It is extraordinary that we would see something like this just 11 days out from a presidential election.
The Director owes it to the American people to immediately provide the full details of what he is now examining. We are confident this will not produce any conclusions different from the one the FBI reached in July.
An FBI spokesman declined to comment beyond Comey’s letter and wouldn’t provide further information on what the new emails say or how the FBI acquired them. But with just 11 days until an election—and with more than 10 million votes already cast—that may not matter.
“Yet again, Hillary Clinton has nobody but herself to blame,” House Speaker Paul Ryan said in a statement in which he reiterated his call for intelligence officials to stop giving Clinton classified briefings as the Democratic Party nominee.
She was entrusted with some of our nation’s most important secrets, and she betrayed that trust by carelessly mishandling highly classified information. This decision, long overdue, is the result of her reckless use of a private email server, and her refusal to be forthcoming with federal investigators. I renew my call for the Director of National Intelligence to suspend all classified briefings for Secretary Clinton until this matter is fully resolved.
The Clinton campaign did not immediately comment. Asked about the news, vice presidential nominee Tim Kaine told reporters, “Got to read more.”
Another top Republican, Sen. John Cornyn of Texas, appeared more befuddled than outraged by the timing of Comey’s letter.
“Why is FBI doing this just 11 days before the election,” he asked in a tweet.
In July, Comey announced the government would not bring charges against Clinton over the private email server she maintained as secretary of state, but he called her handling of sensitive information “extremely careless.” NBC’s Pete Williams reported Friday afternoon the new emails were discovered on “another device,” but did not appear to be withheld by Clinton or the State Department from the FBI originally.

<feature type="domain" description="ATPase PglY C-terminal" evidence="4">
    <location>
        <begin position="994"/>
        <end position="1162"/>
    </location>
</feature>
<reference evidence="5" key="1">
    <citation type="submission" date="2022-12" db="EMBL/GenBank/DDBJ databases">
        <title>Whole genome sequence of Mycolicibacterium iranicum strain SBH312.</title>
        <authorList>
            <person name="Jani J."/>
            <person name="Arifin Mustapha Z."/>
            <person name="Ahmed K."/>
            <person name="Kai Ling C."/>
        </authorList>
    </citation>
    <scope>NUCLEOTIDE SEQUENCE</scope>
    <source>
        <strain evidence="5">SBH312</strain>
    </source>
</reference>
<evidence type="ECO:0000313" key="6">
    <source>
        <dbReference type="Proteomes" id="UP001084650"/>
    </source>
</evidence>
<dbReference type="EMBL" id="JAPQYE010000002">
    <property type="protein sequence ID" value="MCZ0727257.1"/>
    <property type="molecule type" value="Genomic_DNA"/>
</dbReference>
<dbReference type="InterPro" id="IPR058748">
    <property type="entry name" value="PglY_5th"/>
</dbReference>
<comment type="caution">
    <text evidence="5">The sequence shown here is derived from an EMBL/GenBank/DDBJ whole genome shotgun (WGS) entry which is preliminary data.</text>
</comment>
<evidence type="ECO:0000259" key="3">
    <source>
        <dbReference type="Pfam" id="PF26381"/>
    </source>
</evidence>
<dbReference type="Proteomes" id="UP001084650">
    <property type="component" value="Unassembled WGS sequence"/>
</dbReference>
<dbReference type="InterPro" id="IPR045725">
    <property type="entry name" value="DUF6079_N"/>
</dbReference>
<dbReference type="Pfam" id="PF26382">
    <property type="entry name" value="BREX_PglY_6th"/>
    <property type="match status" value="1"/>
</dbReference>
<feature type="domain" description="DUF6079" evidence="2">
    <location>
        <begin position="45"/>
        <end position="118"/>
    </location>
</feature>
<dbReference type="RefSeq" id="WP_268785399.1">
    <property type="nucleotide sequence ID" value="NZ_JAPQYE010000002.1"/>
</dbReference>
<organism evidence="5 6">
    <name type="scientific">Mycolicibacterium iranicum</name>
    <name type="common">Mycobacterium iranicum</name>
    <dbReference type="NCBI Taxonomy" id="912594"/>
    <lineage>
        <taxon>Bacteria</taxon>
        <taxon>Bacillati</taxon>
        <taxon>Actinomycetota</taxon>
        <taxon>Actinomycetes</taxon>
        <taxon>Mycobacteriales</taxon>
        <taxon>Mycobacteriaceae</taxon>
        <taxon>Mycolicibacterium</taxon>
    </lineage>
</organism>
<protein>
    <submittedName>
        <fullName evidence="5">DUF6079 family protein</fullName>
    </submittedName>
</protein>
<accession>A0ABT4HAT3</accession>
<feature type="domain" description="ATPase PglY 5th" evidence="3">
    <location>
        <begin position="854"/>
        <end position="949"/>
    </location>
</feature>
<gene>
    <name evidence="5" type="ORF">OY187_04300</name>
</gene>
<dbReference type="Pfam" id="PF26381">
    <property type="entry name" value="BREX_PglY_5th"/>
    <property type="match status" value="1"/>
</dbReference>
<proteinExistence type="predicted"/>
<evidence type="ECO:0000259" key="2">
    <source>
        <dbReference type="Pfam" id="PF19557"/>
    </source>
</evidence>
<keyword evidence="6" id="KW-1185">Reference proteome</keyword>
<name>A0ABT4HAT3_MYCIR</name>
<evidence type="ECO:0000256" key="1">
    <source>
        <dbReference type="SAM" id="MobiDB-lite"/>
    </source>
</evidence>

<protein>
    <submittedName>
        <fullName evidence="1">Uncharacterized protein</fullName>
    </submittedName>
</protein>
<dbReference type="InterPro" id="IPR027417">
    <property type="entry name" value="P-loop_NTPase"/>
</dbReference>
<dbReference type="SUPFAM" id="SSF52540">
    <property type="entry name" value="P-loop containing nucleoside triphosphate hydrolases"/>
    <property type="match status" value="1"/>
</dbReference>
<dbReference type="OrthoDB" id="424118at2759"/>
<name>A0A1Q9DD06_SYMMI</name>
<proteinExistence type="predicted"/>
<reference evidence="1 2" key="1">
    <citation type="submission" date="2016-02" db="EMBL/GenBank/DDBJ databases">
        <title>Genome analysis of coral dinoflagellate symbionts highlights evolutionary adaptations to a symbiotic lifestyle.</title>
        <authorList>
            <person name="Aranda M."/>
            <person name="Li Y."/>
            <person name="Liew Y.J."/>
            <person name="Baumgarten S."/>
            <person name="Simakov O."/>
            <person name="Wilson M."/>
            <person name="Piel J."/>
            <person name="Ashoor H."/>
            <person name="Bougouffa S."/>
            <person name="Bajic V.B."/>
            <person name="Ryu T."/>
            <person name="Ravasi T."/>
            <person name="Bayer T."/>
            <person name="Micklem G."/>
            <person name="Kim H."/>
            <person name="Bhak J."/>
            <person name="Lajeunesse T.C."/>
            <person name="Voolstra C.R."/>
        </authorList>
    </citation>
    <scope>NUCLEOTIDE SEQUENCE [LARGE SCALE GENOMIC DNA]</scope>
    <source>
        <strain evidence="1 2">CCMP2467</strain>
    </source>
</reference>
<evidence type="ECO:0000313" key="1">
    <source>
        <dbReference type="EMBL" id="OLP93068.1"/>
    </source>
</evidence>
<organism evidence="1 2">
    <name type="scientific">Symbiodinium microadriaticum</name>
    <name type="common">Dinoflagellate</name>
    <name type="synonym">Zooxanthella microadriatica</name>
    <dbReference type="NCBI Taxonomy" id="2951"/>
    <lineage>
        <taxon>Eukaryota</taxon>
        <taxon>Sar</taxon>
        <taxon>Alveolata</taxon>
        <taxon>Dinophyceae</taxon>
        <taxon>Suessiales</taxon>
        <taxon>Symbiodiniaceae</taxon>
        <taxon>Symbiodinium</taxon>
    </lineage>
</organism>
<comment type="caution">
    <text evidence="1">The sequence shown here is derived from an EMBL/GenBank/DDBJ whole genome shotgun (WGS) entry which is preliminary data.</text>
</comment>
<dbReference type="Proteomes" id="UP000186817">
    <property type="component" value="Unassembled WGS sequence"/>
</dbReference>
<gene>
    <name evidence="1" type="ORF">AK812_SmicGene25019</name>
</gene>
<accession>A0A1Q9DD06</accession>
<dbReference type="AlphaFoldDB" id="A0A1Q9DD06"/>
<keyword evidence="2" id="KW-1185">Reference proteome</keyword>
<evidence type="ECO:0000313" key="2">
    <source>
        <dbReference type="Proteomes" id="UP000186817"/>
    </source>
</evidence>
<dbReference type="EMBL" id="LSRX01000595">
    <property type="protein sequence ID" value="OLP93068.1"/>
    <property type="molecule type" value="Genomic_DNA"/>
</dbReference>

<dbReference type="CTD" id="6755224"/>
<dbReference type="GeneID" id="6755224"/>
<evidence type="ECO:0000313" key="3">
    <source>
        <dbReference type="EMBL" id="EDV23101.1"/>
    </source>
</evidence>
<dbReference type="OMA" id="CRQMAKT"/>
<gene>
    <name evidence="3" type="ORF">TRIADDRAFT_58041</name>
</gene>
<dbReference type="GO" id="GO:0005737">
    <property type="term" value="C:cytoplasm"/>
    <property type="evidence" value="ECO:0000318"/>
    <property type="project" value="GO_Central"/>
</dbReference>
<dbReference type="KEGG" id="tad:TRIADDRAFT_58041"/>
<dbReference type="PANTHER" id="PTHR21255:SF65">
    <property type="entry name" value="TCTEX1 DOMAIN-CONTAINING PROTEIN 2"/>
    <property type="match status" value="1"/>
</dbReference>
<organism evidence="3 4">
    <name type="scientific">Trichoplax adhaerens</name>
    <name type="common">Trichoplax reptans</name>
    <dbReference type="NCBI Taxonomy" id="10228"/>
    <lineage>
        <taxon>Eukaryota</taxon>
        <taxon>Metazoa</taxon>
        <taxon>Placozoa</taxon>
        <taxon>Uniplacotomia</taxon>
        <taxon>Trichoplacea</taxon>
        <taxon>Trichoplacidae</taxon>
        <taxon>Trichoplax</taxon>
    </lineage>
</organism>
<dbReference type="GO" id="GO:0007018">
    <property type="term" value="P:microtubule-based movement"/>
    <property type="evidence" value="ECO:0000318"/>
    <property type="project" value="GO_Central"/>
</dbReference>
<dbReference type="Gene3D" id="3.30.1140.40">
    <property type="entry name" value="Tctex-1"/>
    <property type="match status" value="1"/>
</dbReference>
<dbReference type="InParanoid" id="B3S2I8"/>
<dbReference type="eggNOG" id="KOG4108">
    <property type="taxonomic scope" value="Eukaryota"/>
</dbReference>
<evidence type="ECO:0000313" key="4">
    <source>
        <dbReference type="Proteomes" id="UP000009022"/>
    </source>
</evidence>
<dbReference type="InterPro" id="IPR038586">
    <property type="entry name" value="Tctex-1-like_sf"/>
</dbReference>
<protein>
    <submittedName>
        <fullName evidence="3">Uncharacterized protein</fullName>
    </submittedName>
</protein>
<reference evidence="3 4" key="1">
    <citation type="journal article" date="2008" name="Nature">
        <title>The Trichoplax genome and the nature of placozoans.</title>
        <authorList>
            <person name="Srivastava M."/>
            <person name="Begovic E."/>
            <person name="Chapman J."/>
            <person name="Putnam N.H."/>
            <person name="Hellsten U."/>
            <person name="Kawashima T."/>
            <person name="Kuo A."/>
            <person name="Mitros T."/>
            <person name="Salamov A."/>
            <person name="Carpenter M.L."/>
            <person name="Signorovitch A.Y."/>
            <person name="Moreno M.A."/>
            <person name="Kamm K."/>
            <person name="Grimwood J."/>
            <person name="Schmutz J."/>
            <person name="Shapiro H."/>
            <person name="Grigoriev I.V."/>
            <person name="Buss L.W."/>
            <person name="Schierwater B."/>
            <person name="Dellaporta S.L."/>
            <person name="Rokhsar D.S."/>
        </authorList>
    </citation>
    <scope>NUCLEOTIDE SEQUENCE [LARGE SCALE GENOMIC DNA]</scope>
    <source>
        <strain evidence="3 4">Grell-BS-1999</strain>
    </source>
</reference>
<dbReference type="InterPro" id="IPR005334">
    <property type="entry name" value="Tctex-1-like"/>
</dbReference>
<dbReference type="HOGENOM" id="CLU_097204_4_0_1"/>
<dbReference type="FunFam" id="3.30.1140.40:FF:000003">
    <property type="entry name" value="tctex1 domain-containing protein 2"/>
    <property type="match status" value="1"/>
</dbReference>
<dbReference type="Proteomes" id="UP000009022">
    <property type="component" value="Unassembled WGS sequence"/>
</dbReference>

An FBI official, speaking on the condition of anonymity, would not confirm NBC’s reporting other than to say Friday’s letter was not related to the hack of Clinton campaign chairman John Podesta’s emails.
“It’s not WikiLeaks,” the official said.
Democrats had little to say in the initial aftermath of the report, but those who did comment appeared as shocked as anyone it might be the sudden reemergence of Anthony Weiner, the long-since-disgraced lawmaker, that posed a last-minute threat to Clinton’s candidacy.
While the Clinton campaign implicitly criticized Comey’s decision to take another look at the email case, others rose to the director’s defense, arguing he had no choice but to inform Congress that his previous sworn testimony that the matter was concluded was no long longer operative.
“If you're inclined to be angry with Comey over this, imagine that he had not said something and it emerged after the election that, having testified that the investigation was complete, he authorized additional investigation of a new trove of emails,” wrote Benjamin Wittes, a senior fellow at the Brookings Institution. “Comey and the FBI are in a terrible position here, one in which they would be accused of playing politics whatever they ended up doing.”